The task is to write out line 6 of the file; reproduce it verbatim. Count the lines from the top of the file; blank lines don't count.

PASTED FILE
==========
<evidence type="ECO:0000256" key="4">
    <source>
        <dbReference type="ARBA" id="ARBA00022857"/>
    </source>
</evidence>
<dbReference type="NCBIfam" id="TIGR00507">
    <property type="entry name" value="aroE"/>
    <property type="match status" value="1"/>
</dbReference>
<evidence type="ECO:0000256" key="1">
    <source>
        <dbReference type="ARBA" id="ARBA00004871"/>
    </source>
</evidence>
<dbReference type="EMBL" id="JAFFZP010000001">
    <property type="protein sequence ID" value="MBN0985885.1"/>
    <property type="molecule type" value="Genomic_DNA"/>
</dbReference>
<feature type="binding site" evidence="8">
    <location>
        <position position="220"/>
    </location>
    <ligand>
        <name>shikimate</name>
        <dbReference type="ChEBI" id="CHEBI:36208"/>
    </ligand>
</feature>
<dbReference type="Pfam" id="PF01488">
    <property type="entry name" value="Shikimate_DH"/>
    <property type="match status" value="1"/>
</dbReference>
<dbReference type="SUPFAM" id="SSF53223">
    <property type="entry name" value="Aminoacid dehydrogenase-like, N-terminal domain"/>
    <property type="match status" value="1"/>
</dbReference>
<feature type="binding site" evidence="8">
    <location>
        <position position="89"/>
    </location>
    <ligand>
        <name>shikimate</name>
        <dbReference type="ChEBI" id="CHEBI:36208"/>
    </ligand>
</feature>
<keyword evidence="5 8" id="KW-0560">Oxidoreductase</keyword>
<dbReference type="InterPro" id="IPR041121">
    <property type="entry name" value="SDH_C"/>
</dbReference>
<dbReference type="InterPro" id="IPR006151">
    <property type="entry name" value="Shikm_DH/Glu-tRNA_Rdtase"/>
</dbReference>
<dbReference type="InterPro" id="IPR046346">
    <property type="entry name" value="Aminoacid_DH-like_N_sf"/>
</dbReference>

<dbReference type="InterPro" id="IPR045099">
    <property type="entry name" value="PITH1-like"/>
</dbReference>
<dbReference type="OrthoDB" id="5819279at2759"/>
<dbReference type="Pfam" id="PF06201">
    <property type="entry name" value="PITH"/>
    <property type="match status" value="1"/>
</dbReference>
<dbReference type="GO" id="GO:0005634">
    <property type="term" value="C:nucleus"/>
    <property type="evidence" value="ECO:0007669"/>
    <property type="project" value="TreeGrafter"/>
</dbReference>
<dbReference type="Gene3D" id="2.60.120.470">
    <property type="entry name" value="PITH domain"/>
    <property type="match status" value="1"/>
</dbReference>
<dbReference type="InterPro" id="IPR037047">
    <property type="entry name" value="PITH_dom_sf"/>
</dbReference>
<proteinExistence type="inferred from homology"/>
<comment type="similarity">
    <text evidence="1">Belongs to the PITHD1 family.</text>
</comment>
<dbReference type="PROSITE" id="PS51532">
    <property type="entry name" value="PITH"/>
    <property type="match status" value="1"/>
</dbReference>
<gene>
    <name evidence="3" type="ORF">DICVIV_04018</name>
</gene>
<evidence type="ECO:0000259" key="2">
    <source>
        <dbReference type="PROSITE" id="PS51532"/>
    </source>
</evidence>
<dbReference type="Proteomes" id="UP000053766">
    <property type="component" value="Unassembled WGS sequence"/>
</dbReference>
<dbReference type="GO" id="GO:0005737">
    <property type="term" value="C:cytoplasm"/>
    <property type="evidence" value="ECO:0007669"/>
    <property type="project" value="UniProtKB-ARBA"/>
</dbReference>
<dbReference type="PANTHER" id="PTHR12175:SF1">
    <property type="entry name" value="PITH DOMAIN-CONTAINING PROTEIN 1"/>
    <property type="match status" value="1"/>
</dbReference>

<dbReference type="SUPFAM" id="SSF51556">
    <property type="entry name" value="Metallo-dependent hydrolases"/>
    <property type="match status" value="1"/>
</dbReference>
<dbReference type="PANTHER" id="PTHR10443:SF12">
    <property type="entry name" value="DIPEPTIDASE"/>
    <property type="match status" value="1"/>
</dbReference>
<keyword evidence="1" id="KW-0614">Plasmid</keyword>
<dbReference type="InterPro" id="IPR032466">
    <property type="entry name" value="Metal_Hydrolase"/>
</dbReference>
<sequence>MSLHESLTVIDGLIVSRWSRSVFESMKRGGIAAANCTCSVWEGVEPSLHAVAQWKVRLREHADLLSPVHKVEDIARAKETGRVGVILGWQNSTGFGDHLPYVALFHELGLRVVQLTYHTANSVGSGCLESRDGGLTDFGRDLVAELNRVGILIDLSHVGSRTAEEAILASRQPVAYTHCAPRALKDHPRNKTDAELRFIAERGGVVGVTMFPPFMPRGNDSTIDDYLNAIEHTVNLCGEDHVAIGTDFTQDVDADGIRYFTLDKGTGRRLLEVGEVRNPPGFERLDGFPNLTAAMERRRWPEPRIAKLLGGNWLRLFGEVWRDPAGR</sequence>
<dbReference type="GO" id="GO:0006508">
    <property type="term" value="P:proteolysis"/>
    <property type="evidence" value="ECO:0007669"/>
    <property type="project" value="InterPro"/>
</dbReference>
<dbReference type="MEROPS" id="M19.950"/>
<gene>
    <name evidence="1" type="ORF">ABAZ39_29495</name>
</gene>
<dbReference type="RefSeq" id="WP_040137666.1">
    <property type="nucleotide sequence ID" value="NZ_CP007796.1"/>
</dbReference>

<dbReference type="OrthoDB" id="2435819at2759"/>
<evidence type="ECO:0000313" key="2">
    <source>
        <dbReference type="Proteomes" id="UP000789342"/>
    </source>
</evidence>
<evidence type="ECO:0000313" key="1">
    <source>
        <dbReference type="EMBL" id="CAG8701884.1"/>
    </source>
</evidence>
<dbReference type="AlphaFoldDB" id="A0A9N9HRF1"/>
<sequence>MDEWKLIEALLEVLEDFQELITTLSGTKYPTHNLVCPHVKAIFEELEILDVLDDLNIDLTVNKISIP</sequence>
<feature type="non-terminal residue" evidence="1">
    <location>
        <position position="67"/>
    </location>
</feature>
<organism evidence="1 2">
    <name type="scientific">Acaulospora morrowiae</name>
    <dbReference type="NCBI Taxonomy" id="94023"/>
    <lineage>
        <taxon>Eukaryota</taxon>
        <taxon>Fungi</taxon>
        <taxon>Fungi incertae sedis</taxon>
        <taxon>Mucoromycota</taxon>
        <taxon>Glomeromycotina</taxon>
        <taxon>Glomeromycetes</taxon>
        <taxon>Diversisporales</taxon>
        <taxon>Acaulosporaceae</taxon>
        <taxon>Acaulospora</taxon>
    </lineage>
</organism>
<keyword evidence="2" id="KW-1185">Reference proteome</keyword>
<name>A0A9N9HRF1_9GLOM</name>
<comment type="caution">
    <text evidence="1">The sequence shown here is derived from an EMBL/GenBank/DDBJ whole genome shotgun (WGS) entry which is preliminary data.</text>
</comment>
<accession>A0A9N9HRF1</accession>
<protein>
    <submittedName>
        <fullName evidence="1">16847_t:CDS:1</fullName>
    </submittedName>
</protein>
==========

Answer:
<dbReference type="NCBIfam" id="TIGR00507">